The Jacksonville Jaguars announced the resignation of strength coach Chris Doyle on Friday night, not long after an organization that promotes diversity in the NFL described the recent decision to hire Doyle as “simply unacceptable.”
Doyle, whose hiring was announced by the Jaguars Thursday, left the University of Iowa football staff last year after a number of current and former Hawkeyes players declared he had promoted a culture of bullying and racism.
The Associated Press first reported a statement from Jaguar’s coach Urban Meyer that Doyle had resigned and accepted the resignation.
“Chris didn’t want to distract what we were building in Jacksonville,” Meyer said in his statement. “We are responsible for all aspects of our program and, in hindsight, should have given more consideration to how his appointment might have affected everyone involved. We wish him all the best for his career. “
Earlier on Friday, Rod Graves, executive director of the Fritz Pollard Alliance, named after the first black head coach in the NFL, released a statement stating, “Doyle’s departure from the University of Iowa reflected a tenure that was poor Discernment was shaped and abuse of black players. His behavior should be just as disqualifying for the NFL as it is for the University of Iowa. “
Doyle, who was Iowa’s strength and conditioning coach, made a separation agreement with the university in June, finishing two decades of work there.
The Jaguars’ hiring of the white Doyle came at a time of intense scrutiny of the NFL’s hiring practices and the question of whether minority candidates for coaching jobs have equal chances of being hired.
“I’ve known Chris for almost 20 years,” Meyer said Thursday when asked if he wanted to hire someone accused of mistreating athletes, especially black players. Doyle was a strength trainer at the University of Utah in the late 1990s, a few years before Meyer was hired there as head coach.
“Urban Meyer’s statement,” I’ve known Chris for almost 20 years, “reflects the good old boys’ network, which is precisely why the job opportunities for black coaches are so varied,” said Graves in his statement.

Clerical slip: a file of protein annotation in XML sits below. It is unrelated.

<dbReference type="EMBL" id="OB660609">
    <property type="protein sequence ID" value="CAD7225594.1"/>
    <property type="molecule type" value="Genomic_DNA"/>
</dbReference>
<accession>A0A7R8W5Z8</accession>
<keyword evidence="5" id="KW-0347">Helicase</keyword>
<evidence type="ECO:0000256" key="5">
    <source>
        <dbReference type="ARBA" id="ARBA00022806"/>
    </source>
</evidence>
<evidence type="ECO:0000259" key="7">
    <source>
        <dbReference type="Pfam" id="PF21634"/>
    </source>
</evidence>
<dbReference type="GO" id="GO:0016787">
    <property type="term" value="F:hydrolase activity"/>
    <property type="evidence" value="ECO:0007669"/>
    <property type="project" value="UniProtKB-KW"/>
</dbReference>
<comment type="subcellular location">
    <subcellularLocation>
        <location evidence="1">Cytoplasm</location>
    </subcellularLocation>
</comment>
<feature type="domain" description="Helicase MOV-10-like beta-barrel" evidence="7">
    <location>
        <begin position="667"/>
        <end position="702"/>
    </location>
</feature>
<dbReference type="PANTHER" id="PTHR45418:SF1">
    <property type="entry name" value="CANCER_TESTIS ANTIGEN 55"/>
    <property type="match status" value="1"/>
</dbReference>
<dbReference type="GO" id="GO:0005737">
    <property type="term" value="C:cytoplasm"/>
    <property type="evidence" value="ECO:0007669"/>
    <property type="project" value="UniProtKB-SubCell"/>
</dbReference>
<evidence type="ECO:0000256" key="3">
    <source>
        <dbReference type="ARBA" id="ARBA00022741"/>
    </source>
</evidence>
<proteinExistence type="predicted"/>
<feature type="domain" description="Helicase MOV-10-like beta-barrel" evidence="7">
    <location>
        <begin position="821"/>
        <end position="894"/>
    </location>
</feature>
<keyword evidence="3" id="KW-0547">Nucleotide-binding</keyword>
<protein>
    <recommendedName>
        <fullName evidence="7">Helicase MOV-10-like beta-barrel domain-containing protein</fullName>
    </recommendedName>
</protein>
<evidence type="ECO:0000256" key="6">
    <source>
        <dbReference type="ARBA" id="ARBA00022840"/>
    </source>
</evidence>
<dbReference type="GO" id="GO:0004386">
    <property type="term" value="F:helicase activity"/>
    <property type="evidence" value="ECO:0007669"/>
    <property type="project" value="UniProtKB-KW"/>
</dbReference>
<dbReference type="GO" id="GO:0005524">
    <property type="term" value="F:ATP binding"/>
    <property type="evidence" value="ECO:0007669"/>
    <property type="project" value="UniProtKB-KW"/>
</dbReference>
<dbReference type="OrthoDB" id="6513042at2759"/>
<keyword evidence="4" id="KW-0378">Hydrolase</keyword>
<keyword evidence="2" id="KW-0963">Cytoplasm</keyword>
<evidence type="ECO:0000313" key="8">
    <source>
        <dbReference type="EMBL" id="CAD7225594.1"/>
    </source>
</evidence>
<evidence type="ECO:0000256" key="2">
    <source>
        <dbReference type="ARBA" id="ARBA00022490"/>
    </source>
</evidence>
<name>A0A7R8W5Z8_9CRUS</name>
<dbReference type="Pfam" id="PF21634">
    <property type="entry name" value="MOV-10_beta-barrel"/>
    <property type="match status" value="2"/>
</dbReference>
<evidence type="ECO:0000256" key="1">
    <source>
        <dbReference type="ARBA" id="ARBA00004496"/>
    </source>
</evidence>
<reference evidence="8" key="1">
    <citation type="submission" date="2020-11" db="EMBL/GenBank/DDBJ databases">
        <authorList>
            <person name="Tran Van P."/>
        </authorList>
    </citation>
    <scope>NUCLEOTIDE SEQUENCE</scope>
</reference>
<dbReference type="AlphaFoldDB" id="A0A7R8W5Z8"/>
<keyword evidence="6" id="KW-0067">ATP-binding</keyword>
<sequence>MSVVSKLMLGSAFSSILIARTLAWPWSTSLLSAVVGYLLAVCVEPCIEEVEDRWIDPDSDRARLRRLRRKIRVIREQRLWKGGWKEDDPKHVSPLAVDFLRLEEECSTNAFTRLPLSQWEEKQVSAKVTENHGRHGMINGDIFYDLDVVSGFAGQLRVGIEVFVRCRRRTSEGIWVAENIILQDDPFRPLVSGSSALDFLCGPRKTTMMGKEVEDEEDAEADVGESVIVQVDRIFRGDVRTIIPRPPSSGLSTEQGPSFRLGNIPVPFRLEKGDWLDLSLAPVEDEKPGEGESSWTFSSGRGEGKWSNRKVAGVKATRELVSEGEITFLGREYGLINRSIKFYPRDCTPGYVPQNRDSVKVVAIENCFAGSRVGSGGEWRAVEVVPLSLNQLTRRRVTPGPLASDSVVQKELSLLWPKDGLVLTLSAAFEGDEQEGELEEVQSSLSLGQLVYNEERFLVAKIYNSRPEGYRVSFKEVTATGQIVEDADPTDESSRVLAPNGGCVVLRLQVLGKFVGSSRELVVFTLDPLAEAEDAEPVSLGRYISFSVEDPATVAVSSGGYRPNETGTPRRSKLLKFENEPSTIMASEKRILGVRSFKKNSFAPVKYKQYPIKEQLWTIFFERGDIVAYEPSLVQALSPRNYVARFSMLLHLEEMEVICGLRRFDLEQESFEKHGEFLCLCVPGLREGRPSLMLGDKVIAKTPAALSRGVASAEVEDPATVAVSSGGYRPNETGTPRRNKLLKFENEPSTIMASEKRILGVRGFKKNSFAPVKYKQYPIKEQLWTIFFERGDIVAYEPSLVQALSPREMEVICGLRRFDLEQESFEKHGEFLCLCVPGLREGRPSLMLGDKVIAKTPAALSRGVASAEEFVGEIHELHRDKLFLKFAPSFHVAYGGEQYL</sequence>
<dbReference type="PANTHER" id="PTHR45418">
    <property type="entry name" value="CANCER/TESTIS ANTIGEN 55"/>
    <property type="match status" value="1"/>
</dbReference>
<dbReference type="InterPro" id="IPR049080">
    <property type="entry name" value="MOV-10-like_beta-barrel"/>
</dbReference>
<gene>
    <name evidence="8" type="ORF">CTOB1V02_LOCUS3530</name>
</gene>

Meyer, who won two national college championships as head coach in Florida and one in the state of Ohio, has not trained since 2018 and has not previously worked in the NFL. He officially hired Doyle as Jacksonville’s Director of Sports Performance and said the decision had been scrutinized at the highest levels of the franchise.
“We checked that very well,” Meyer told reporters on Thursday.
During a press conference last week, NFL commissioner Roger Goodell said he was not happy with the rate at which color coaches were being hired in the NFL of 32 teams.
“It wasn’t what we expected,” he said of the diversity in the recruitment round after the 2020 season, “and it’s not what we expect in the future.”
Of the seven head coaches hired since the end of the regular season, only two were not white. Last year, one in five head coaching jobs went to a minority candidate, and only one in eight the year before.
Over the past three years, 80 percent of head coach jobs went to white candidates, although color players made up 69.4 percent of the NFL this season, according to the Institute for Diversity and Ethics in Sports.
After the Jaguars hired Meyer and General Manager Trent Baalke, both white, last month, Graves praised the organization for interviewing several minority candidates and for soliciting input from the Fritz Pollard Alliance.
“I can’t say that the process wasn’t up to the standard of fair, open, and competitive,” said Graves told the Florida Times-Union.
However, Doyle’s hiring posed problems beyond the NFL’s commitment to diverse attitudes.
Before Doyle left Iowa, Emmanuel Rugamba, a former Hawkeyes attorney, gave in several examples the coach’s demeaning players with negative racist stereotypes. Rugamba said in a tweet that one day after a black player walked away from Doyle, the coach said, “Why you go with all this bragging rights I’m going to get you back on the streets.”
James Daniels, an attacking lineman for the Chicago Bears and former Hawkeye, tweeted on the summer: “There are too many racial differences in the Iowa football program. Black players have been treated unfairly for far too long. “
Doyle also led an off-season training session in 2011 that resulted in the hospitalization of 13 players.